Can You Reduce Carbon By Subsidizing Roads And Bridges?

In addition to stimulating the economy through a massive infrastructure program, the Obama administration is still commited to fighting carbon emissions and climate change. That may not be getting as much attention right now, but with Democrats holding so much power right now, the time to push for this stuff is now. And push they will. Watch for a debate about cap-and-trade and carbon taxes, and which is better.

But there’s a serious, and potentially harmful contradiction here. Energy analyst Gregor MacDonald elaborates:

The most grotesque outcome I can possibly imagine for the Obama stimulus plan would likely become reality if, on top of a new set of carbon tax guidelines, most of the billions spent on physical infrastructure went to roads and bridges and neglected public rail transport. Worryingly, this is exactly the outcome we are headed for now, as an unintentional barbell policy develops where highly sophisticated green advocates shape carbon and climate policy at one end of the stimulus plan, and then the nation’s Governors favour roads and automobile infrastructure over rail at the other end.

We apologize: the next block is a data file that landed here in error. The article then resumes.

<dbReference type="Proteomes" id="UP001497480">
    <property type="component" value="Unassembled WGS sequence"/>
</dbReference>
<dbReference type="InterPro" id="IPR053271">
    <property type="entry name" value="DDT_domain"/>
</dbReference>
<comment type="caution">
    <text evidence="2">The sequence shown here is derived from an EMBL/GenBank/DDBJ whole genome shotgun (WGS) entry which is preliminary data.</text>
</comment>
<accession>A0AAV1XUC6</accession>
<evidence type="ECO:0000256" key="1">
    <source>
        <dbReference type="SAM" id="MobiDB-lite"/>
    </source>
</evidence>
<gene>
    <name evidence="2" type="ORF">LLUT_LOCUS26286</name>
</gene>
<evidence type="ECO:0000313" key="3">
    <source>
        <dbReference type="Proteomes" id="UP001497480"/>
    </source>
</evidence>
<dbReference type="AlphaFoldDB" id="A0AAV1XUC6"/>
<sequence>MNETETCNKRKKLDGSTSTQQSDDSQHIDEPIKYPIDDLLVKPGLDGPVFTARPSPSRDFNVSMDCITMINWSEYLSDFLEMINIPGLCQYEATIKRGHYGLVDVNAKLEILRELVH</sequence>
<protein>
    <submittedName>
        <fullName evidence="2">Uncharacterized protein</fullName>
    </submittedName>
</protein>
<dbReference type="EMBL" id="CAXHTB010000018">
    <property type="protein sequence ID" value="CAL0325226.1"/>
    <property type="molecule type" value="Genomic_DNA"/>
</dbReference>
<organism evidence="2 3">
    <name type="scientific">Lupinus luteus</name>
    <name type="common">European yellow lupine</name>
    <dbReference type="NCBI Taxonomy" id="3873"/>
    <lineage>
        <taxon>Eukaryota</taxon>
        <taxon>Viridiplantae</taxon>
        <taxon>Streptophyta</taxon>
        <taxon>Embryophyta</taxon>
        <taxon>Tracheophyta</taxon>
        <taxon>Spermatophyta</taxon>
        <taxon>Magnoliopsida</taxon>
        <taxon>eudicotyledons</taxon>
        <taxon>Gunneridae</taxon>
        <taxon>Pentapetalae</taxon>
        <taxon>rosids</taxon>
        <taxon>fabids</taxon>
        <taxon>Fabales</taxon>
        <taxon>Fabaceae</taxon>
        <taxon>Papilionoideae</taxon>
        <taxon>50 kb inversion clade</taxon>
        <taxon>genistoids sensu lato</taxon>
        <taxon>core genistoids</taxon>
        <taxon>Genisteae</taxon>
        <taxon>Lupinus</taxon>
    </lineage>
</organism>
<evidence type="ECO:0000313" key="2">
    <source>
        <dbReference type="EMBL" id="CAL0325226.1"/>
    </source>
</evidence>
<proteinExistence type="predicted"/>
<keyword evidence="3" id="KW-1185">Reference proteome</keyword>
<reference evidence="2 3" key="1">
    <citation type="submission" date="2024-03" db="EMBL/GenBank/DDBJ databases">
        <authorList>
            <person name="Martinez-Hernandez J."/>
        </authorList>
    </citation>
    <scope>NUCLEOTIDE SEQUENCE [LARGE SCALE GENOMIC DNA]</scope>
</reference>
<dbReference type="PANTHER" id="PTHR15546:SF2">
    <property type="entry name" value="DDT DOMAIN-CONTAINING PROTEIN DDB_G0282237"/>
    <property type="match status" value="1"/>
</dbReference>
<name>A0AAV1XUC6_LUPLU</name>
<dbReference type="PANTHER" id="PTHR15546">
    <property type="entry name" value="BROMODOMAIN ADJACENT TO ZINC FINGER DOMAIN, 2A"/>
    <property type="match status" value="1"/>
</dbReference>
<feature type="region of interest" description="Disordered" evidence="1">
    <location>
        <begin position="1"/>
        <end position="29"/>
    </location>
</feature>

Macdonald is a rail advocate, and he thinks we’d get huge benefits from equipping western cities with better public transit options. But even if you disagree, you can see the problem. A cap-and-trade system or a carbon tax would penalise traditional models of transportation and business. BUT, if you reinforce the current infrastructure, then you leave the people with fewer ways of changing in the way we want. We’re asking people to change their patterns, but then subsidizing the old ones. Potentially, this undermines both goals: the economic recovery and the desire to see less carbon emitted.

It’s not a trivial problem, unless you believe that the money spent will work regardless of how it’s spent. That’s the school of thought that anything the government does is good, just as long as they do something. But if you believe there should be a purpose, and that pounding dirt isn’t a way to improve wealth, then this is worrisome.

NOW WATCH: Briefing videos

Business Insider Emails & Alerts

Site highlights each day to your inbox.

Follow Business Insider Australia on Facebook, Twitter, LinkedIn, and Instagram.